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Technology to Evaluate Ice Hockey Performance and Equipment
Ice hockey is one of the fastest and most dangerous sports played worldwide. Its players are celebrated for their toughness, quickness, and their ability to perform on a playing surface that demands incredible coordination with little regard to personal safety. Whether measuring impacts from collisions or optimizing equipment design to improve player performance, having the ability to measure pressure exchanges can help researchers gather information to make the ice hockey safer, and more entertaining.
Here are two recent ice hockey research examples where Tekscan technology played an important role in collecting actionable player performance data.
Does Shoulder Pad Design Impact Concussion Risk?
Ice hockey is a high-speed game that requires not only physical endurance but also the ability to withstand impacts and collisions. Thus requiring players to be at top form and have the proper protection without too much encumbrance that might limit their mobility. Research conducted bv Kendall et al. (2013)1, examined the effects of different shoulder pad designs on head acceleration simulating shoulder to head impacts in ice hockey.
With concussive injuries on the rise in the game, the National Hockey League (NHL) proposed removing the hard plastic caps inside shoulder pads to reduce the size of the pads. Because today’s NHL players are bigger and faster than ever before, sports equipment manufacturers have introduced advanced padding designs to keep players safe, while not inhibiting their abilities on the ice. However, this advanced padding may provide the players with a false sense of invisibility. As a result, players feel empowered to take more risks and hit other playersharder.
Researchers at the University of Ottawa examined how changes in shoulder pad design (no pad, Full pad with plastic inlay, full pad without plastic inlay and the new shoulder pad, designed with expanded polypropylene (EPP), influences components of concussive injury risk (i.e. peak linear and angular accelerations) following an impact to the head.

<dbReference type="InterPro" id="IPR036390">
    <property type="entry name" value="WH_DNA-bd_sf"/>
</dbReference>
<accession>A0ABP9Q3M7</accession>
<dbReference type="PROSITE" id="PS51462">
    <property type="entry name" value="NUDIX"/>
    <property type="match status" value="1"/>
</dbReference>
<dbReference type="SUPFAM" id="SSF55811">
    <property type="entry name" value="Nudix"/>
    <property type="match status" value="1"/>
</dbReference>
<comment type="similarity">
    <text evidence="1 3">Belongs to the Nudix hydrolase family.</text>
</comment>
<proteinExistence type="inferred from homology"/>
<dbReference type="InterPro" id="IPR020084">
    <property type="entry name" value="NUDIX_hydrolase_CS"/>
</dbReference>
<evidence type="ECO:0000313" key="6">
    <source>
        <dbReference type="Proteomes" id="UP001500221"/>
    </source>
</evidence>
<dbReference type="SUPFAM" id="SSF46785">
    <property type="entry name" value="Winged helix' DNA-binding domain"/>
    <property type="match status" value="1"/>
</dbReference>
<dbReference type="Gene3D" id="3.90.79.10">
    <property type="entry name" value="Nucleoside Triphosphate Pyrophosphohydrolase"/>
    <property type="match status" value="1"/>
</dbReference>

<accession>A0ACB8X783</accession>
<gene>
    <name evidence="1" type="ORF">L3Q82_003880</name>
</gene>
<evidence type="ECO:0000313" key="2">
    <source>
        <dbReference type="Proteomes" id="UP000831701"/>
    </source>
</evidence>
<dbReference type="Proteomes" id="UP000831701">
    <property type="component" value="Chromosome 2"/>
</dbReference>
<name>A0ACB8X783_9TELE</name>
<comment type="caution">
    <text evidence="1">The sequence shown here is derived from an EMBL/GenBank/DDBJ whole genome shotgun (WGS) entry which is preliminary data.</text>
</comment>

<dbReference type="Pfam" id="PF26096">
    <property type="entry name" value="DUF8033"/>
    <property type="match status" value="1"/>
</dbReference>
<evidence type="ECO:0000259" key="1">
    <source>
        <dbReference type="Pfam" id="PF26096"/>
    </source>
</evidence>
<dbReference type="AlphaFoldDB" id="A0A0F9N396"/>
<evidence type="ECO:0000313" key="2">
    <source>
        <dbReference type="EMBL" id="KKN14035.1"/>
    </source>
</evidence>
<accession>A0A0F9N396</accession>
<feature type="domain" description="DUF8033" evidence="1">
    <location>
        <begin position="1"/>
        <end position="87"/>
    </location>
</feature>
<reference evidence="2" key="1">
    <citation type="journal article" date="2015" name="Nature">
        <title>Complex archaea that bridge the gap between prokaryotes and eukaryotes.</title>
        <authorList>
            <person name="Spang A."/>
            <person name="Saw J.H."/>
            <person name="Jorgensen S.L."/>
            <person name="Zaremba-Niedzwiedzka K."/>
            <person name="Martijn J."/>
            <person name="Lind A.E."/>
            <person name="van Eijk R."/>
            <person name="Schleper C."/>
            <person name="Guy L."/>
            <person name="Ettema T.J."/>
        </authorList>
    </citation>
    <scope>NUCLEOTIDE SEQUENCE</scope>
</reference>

The primary research objective was the influence of shoulder pad design on the risks for concussive injury; a secondary component evaluated how much impact a player felt on the shoulder with each design. A high-speed I-Scan™ pressure mapping system was used to measure force/pressure at the endcap where the shoulder pad was secured, essentially measuring what the player may feel on shoulder joint during a shoulder to head impact.
The results of the study showed highest peak force in the no pad condition (145.7 N), which is to be expected since there is no protection. In terms of the different types of shoulder pad designs, the new EPP cap performed the best for reducing the damaging peak linear and angular accelerations to the head (112 g; 5880 rads/s2), while also adequately dissipating the impact forces (118.3 N) to the shoulder joint. While it didn’t reduce forces to the shoulder as much as the traditional shoulder pad (with plastic inlay), it is believed that it would still offer enough protection to the player, while allowing for the player to feel the impact enough to perhaps lose this feeling of “invisibility” to getting hurt.